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Old 27 July 2006, 18:14   #21
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Hi, glad you liked the photos.

Lightning photos are a bit tricky to capture, once you've seen it then you've missed it, the only way to really capture it is luck (I took well over 100, only 24 had lightning in seven of which are any good.) It does help if you have a huge-ass storm with lightning bolts every few seconds :-) and knowing the rough direction its coming from, big storms=lots of lightning.

As Tim said I was using iso 400, and 3 seconds per exposure, f number was f/6.3. In answer to Codprawn, lighning would overwelm (read overexpose) it if its bright enough (as seen in the second photo) This would also overexpose anything, ccd, cmos, film, (eyes) etc. Had I known the flash was going to be that bright, then I would have stopped down to F/8 or so as not to overexpose it :-p. In caves, astrophotography, ect where there is little or no light you would need a much longer shutter speed to get as much light to form an image, here you have millions of volts creating lots of very bright light in less than a second, that in the instance of the second photo is relativly close to the camera. An exposure of 10-30 seconds at this apature would have been too long as I was handheld, plus any subsequent flash would have added to the image and overexpose it, not to mention noise.

Hope that clears everything up, heres to the next storm... :-p


Mike.
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Old 28 July 2006, 16:59   #22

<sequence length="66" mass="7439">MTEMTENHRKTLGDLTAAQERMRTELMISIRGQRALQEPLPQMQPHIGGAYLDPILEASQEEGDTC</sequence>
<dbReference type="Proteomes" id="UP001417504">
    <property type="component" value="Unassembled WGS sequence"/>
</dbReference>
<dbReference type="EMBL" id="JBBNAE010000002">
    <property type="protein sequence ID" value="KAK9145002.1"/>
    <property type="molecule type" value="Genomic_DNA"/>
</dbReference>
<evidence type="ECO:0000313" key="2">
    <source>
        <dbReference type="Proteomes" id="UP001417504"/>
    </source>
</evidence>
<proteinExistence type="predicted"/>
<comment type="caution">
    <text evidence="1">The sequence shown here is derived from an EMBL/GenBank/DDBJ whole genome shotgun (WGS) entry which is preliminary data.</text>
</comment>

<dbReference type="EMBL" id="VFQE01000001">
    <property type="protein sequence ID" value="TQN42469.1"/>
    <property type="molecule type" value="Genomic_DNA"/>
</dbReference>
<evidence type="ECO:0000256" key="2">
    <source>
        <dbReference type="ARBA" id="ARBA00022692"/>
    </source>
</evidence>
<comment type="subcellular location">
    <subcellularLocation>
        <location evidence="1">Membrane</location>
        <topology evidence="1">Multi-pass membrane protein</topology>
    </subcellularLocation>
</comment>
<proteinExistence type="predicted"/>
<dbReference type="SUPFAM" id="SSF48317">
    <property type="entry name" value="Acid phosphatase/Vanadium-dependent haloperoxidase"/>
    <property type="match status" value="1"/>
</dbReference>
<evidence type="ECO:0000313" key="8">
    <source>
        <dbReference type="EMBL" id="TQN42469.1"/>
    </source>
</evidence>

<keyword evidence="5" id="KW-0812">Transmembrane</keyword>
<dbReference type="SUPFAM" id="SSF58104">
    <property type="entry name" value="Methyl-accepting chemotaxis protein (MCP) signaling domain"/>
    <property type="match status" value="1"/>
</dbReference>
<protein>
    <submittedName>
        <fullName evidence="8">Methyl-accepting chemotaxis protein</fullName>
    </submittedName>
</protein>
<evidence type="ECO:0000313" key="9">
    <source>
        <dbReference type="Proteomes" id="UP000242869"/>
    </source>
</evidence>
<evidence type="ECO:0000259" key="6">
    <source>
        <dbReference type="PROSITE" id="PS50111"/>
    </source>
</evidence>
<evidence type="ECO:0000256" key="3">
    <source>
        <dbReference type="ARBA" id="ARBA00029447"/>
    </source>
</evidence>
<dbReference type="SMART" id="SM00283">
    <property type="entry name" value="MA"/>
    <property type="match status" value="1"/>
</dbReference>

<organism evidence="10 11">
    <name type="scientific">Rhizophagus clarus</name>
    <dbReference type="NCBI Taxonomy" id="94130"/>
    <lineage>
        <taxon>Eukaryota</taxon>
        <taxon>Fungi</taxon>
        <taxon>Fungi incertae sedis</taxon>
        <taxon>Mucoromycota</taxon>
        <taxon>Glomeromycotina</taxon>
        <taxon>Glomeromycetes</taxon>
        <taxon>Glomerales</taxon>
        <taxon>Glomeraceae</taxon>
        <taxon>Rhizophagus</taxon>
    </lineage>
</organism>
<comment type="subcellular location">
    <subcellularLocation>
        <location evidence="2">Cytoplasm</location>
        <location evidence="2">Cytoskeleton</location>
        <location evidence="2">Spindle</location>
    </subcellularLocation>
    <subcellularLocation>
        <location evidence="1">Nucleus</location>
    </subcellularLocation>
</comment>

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Mike, those pics are fantastic!

What's the chance of you emailing me the 7 originals? (3008x2000) as I'd like to see/print them in top quality.

Does anyone know if the point of contact did any serious damage at all? ie, was it a building, tree, pylon?

cheers

jf
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Old 11 September 2006, 10:57   #23
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Saw this and thought of you guys

http://ebaumsworld.com/2006/09/lightning.html
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Old 11 September 2006, 23:27   #24
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Amazing pics!! I would have to agree that about 10 to 20 sec at ISO 400 seems to work quite well. Lets ya just keep hitting the shutter. A hundred frames later and you have at least a few great shots. What a storm though!


Hey Cod you know anything about reciprocity failure? Or are you just talking about digital cameras?
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Old 11 September 2006, 23:50   #25
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Quote:
Originally Posted by Rogan
Amazing pics!! I would have to agree that about 10 to 20 sec at ISO 400 seems to work quite well. Lets ya just keep hitting the shutter. A hundred frames later and you have at least a few great shots. What a storm though!


Hey Cod you know anything about reciprocity failure? Or are you just talking about digital cameras?
Know it well - tends to effect slower films - doesn't effect digi cameras but they have worse problems - noise - especially at high ISO settings. Also they suffer from heat build up in the ccd during long exposures which again causes noise. For astrophotography they use cameras with external cooling.

I used to do quite a lot of night photos and astrophotography - got some awesome slides - must get around to buying a GOOD slide scanner soon.
For most of my night photos I used a Canon A1 as a meter - best low light metering I have found - then transfered the settings to my other cameras.
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